The Jewish lawyer and the Episcopal Bishop were my chief mentors in what everyone called "liberalism". But some young men, junior executives in the City's industries and members of my Church board, were as responsible as the Bishop for preserving my faith in the integrity of the Christian Church as an institution of grace in the wilds of a young industrial society. One of them, a teacher of our men's class, had sufficient authority in his concern to alter the rules of the annual "Christmas bonus" so that it would equalize, rather than aggravate, the inequalities of income in the executive department. He proceeded with his project with the utmost tact as well as resolution and taught us all that "liberalism" required prudence as well as integrity. Our official board meetings, with the business done, invariably turned into informal seminars in which the moral and political problems of the community were discussed. We had one millionaire on the board, a retired "parts" manufacturer. He was not as bright as the young men but he was "liberal" in another sense. When the Ford workers were laid off for almost a year, he asked me for a list of our Church members who were in danger of losing their mortgaged homes. He wanted to give them help in saving their mortgages. I know that charity as a substitute for justice in odious. But there is no situation in which personal kindness can not perfect justice or correct injustice; and I regarded such liberality as one of the best expressions of the spirit of community of grace.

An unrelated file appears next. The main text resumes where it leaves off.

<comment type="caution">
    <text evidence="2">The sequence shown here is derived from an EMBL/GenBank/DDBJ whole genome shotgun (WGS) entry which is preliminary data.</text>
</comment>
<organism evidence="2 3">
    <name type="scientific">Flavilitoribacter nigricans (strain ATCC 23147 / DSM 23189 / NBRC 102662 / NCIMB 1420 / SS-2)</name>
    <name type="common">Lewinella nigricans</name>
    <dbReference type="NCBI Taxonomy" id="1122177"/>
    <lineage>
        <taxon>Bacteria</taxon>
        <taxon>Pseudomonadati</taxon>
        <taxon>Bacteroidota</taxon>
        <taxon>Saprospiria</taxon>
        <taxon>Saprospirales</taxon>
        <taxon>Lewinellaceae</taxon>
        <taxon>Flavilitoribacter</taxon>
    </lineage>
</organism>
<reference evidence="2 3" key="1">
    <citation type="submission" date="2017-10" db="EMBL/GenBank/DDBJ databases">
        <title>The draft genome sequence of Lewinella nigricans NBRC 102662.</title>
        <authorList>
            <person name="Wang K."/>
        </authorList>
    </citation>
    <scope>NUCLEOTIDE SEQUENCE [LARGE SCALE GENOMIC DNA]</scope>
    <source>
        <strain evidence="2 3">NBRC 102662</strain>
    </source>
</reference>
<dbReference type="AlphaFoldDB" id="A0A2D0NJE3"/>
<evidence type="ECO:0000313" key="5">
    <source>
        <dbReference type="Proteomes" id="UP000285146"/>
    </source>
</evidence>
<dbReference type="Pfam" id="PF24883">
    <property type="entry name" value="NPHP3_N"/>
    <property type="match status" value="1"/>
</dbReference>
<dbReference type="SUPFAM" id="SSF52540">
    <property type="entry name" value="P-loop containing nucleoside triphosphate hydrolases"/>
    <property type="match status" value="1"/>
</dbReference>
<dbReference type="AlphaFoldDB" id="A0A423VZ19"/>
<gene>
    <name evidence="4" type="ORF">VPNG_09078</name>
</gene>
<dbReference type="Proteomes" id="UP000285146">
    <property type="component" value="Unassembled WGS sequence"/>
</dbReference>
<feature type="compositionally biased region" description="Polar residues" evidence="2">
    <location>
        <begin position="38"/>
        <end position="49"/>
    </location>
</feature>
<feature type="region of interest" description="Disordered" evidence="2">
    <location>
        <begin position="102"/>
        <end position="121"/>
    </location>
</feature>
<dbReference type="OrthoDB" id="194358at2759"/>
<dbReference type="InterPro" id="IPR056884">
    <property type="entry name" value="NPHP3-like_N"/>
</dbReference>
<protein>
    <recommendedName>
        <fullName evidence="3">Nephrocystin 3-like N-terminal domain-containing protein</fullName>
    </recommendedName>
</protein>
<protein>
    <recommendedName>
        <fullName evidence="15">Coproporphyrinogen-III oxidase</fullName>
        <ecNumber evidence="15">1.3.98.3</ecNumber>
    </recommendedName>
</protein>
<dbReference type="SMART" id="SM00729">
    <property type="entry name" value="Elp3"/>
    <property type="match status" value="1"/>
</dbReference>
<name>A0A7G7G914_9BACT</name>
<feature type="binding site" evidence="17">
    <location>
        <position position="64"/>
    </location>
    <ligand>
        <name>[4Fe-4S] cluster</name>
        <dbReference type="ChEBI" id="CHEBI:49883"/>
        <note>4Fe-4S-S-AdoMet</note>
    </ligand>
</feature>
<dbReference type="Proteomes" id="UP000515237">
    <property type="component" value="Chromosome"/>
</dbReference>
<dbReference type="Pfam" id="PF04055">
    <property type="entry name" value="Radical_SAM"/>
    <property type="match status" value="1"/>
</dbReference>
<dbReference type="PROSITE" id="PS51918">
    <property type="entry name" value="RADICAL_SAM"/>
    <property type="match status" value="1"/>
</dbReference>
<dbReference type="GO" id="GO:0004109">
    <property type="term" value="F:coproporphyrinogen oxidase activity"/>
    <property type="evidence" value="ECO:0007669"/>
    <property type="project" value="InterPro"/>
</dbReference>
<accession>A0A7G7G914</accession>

The same man revealed a fine degree of loyalty to me when my rather extravagant reactions to the pretensions of the Ford Company involved me in some difficulties. The "Christian Century", an interdenominational journal, had invited me to become a contributing editor. My contributions inevitably reflected my dominant interest. I wrote many editorials on the policies of the growing Auto industry. Finally, both vanity and the inability of preserving editorial anonymity in an account which drew heavily on the experiences of members of my parish, prompted me to request the right to write an article under my own name. Mr. Ford's secretary wrote my parishioner informing him that his pastor had unwittingly fallen prey to "a vicious anti-Ford sheet, the Christian Century". Thus, having accused me of corrupting myself, he asked I be reproved and corrected in my attitudes. My friend showed me the letter and before I could react he pulled a letter out of his pocket and said "I would like to make the reply indicated in this letter, if you approve". The letter simply stated: "I am sorry to learn that my pastor has given offence to the Ford Motor Company. I have consulted with him and he authorizes me to assure you that if there are any inaccuracies in his article, he will be glad to correct them".